False School Shooting Statistics Harm Conversations on Gun Regulation

We live in an era of fake news. Breaking reports travel faster than ever thanks to the digital environment most people plug themselves into at some point in their day, spreading necessary information worldwide in a matter of minutes. However, when false information is caught in these news streams, the positives of educating people are marred by those same people’s blissful ignorance that they have been misled.

The shooting in Parkland, Florida on Feb. 14 displayed this to the fullest extent. Students under siege in Marjory Stoneman Douglas High School updated their loved ones with posts to social media as the event unfolded. In addition to the countless articles covering the incident, news of the 17 killed spread to almost anyone connected to the internet that day.

While there is power in informing people of these shootings, there also comes a responsibility from media agencies to not propagate statistics that, while not necessarily false, are less than true. USA Today’s David Mastio broke down the much-publicized statistic that there have been 18 school shootings in 2018 alone, revealing that Everytown, an advocate for gun regulation and the originator of the claim, classifies school shootings as guns being fired at or onto a school, not the murderous rampages most assume they are.

A quick look at Everytown’s website shows that eight of the shootings were simply a gun discharging at or near a school with no injuries or deaths resulting from the incident. Seven were discharges with the intent to harm, and only four of those were of the same vein as the shootings we are (sadly) accustomed to seeing in the news. Some of the accidental shootings were as trivial as a student thinking a gun was fake and firing it into the wall of a school building.

The original statistic has since been reduced to 17 by Everytown (although it should be even lower) after the article was published, although several large news companies have already used it in articles concerning the incident and spread its factual leniency to countless people around the world.

Everytown’s website has a plethora of well-researched articles and graphics to inform the curious about the current state of gun violence in America, and their promotion of gun safety is noble. However, one would be hard-pressed to find a justification for their ridiculously low standard of classifying a school shooting.

One of the cases on their 2018 shooting chart was caused by a third-grader sneaking behind an armed officer and pulling the trigger on his holstered weapon, causing it to discharge with no injuries. Sure, this was literally the shooting of a gun at a school, but not the intentional shooting of a school’s inhabitants that most people will associate with the phrase “school shooting.”

Everytown’s game of semantics with their statistics needs to change. Claiming that 18 shootings have occurred in less than two months of the new year is a cheap way to gain traction for gun safety advocacy, and also pulls people into conversations with statistics that cannot support their arguments.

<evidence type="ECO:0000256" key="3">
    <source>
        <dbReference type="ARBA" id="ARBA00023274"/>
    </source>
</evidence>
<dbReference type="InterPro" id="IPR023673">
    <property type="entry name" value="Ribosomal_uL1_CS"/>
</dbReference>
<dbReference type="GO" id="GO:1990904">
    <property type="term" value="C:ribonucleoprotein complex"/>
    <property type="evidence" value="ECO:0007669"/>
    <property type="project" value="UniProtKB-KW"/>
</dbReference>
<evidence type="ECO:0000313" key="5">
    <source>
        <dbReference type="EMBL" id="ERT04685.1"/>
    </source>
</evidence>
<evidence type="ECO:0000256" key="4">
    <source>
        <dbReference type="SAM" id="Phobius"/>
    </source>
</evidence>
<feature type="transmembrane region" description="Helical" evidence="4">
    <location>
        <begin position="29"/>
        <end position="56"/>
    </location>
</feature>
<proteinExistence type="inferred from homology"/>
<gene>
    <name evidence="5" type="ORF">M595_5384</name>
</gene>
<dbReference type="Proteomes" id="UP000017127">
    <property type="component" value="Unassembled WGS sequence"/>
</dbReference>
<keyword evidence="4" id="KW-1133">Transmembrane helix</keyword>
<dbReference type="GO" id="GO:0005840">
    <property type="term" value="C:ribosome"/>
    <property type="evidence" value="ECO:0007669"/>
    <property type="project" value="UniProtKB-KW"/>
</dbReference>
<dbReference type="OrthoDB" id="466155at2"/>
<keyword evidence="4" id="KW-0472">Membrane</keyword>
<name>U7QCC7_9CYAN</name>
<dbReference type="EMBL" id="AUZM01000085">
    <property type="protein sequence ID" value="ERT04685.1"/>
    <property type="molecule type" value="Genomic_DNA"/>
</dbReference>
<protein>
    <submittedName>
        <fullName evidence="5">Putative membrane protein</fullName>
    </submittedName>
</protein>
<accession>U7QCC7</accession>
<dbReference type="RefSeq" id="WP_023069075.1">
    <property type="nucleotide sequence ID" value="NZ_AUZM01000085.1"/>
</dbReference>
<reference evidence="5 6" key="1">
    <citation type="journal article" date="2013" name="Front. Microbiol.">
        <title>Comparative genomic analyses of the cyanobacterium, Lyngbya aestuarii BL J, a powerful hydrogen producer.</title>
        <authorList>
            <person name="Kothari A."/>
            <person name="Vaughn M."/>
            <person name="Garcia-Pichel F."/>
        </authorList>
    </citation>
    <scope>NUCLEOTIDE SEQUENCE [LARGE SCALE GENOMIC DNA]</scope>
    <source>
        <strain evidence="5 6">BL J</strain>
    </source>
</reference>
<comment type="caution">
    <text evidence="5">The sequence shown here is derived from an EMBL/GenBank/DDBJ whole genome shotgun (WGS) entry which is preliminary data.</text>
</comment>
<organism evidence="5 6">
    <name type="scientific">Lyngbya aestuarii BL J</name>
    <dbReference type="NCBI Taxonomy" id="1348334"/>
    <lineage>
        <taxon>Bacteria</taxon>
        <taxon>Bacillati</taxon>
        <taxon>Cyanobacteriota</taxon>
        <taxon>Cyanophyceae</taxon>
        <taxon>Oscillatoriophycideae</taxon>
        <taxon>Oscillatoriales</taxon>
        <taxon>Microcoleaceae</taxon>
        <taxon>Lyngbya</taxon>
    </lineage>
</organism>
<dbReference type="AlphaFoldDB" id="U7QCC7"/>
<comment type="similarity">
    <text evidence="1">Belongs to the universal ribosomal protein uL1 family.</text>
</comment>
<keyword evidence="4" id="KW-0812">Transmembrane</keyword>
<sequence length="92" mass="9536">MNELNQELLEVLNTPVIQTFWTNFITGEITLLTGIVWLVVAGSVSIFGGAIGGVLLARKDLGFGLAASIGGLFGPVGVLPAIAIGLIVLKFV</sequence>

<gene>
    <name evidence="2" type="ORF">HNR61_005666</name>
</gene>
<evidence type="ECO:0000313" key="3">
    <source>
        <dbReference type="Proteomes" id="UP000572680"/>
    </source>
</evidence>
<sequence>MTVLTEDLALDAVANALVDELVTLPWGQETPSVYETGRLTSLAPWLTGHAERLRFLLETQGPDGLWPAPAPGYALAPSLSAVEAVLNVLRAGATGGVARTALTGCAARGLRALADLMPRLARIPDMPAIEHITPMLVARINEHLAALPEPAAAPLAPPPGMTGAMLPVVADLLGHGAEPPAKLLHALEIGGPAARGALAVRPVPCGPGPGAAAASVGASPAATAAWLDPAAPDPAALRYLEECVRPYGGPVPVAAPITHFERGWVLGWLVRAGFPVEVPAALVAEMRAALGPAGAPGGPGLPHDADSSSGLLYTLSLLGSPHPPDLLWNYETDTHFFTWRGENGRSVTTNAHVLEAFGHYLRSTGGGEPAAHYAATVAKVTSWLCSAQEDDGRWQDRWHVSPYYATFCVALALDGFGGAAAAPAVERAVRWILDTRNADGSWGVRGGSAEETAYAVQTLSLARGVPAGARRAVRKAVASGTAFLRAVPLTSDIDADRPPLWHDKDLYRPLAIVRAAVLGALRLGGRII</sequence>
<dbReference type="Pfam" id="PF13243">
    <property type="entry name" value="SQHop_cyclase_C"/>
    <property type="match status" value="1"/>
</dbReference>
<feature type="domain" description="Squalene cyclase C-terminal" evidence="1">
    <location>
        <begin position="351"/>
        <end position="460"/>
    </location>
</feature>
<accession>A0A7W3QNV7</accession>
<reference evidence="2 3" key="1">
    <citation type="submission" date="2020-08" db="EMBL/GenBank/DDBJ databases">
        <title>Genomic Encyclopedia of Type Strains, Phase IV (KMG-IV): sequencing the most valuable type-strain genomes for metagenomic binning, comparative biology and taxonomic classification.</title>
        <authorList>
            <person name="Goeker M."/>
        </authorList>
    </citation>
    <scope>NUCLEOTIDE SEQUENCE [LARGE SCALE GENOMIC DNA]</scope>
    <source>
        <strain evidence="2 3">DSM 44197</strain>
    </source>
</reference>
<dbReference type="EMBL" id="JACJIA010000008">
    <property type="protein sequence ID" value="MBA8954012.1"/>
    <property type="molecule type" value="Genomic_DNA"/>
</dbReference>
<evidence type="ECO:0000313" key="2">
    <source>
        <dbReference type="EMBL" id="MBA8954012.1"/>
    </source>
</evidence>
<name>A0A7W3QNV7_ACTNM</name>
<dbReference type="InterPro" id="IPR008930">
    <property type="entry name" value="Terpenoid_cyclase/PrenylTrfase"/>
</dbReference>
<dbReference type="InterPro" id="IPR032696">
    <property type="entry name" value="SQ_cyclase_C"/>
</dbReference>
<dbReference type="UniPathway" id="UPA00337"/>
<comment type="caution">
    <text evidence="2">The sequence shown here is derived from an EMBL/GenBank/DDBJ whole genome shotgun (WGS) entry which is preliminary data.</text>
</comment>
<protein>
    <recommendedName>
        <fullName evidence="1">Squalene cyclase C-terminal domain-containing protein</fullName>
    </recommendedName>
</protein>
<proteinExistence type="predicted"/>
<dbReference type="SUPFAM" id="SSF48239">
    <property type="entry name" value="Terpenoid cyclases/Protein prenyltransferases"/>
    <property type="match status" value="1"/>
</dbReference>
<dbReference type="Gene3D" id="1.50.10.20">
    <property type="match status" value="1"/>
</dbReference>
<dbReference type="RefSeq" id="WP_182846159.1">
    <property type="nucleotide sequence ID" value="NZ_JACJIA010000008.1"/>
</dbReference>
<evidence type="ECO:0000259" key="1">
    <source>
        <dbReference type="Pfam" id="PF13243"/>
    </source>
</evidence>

Scaring people into thinking 18 shootings like Parkland have happened without any coverage on them is fear-mongering, plain and simple, pushing concerned citizens to take a step back and cower to the side of Everytown’s political agenda. Furthermore, it depicts news agencies as not serving their purpose to society, insinuating that 17 major shootings happened before Parkland without any coverage. While the intentional shootings that happened during this time period did receive media coverage, they were not on the scale or social media-driven publicity that Parkland was.

Everytown’s unfortunate classification system and the lack of fact-checking from journalists (save for Mastio) have led to the statistic diffusing through literally every social media platform I’ve touched since the shooting. While it is empowering to see people rally behind a cause and advocate for what they believe in, it feels twisted that so many politicians, citizens, and newscasters alike have already accepted the statistic as truth. It wouldn’t be hard to inform people of its inaccuracies, but whenever these people use it in conversation or in debate, their reliability is diminished to whoever knows the truth behind it.

Most of the articles featuring Everytown’s data have updated their stories to include the caveats behind the statement, but these changes feel too little and too late to change the fact that people have digested its original form as the truth. If this incident teaches us anything about facts from politically leaning organizations (or any online entity, for that matter), it’s that they should be met with high skepticism. Informing oneself can be tedious, but the reward of not being uninformed is priceless.

Isaac Espinosa is a third-year electrical engineering major. He can be reached at imespino@uci.edu.